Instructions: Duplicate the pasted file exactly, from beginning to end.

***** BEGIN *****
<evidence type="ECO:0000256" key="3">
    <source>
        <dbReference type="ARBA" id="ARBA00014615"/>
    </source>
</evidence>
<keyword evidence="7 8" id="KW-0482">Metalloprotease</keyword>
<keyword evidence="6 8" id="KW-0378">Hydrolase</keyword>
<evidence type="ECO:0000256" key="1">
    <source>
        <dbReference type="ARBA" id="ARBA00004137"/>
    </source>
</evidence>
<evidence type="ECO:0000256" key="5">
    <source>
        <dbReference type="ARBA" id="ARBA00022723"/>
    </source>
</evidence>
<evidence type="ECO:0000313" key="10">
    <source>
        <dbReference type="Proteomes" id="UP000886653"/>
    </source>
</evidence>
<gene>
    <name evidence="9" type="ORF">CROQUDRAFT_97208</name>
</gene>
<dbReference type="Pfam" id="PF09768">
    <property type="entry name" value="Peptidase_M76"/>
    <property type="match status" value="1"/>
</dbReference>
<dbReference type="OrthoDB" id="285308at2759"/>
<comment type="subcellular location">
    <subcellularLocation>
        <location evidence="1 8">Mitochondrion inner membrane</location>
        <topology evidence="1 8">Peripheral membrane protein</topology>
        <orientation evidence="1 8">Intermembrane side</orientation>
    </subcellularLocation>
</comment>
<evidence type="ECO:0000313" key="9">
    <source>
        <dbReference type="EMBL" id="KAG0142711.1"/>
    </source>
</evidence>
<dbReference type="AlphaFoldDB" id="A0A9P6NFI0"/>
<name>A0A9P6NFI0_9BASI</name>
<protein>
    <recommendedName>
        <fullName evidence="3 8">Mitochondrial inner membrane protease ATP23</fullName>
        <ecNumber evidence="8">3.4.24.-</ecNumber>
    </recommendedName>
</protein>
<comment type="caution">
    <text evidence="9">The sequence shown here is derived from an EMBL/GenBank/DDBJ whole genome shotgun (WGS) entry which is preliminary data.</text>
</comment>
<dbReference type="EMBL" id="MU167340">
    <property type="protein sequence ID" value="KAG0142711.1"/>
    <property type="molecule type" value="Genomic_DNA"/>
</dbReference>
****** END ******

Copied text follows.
<evidence type="ECO:0000256" key="3">
    <source>
        <dbReference type="ARBA" id="ARBA00014615"/>
    </source>
</evidence>
<keyword evidence="7 8" id="KW-0482">Metalloprotease</keyword>
<keyword evidence="6 8" id="KW-0378">Hydrolase</keyword>
<evidence type="ECO:0000256" key="1">
    <source>
        <dbReference type="ARBA" id="ARBA00004137"/>
    </source>
</evidence>
<evidence type="ECO:0000256" key="5">
    <source>
        <dbReference type="ARBA" id="ARBA00022723"/>
    </source>
</evidence>
<evidence type="ECO:0000313" key="10">
    <source>
        <dbReference type="Proteomes" id="UP000886653"/>
    </source>
</evidence>
<gene>
    <name evidence="9" type="ORF">CROQUDRAFT_97208</name>
</gene>
<dbReference type="Pfam" id="PF09768">
    <property type="entry name" value="Peptidase_M76"/>
    <property type="match status" value="1"/>
</dbReference>
<dbReference type="OrthoDB" id="285308at2759"/>
<comment type="subcellular location">
    <subcellularLocation>
        <location evidence="1 8">Mitochondrion inner membrane</location>
        <topology evidence="1 8">Peripheral membrane protein</topology>
        <orientation evidence="1 8">Intermembrane side</orientation>
    </subcellularLocation>
</comment>
<evidence type="ECO:0000313" key="9">
    <source>
        <dbReference type="EMBL" id="KAG0142711.1"/>
    </source>
</evidence>
<dbReference type="AlphaFoldDB" id="A0A9P6NFI0"/>
<name>A0A9P6NFI0_9BASI</name>
<protein>
    <recommendedName>
        <fullName evidence="3 8">Mitochondrial inner membrane protease ATP23</fullName>
        <ecNumber evidence="8">3.4.24.-</ecNumber>
    </recommendedName>
</protein>
<comment type="caution">
    <text evidence="9">The sequence shown here is derived from an EMBL/GenBank/DDBJ whole genome shotgun (WGS) entry which is preliminary data.</text>
</comment>
<dbReference type="EMBL" id="MU167340">
    <property type="protein sequence ID" value="KAG0142711.1"/>
    <property type="molecule type" value="Genomic_DNA"/>
</dbReference>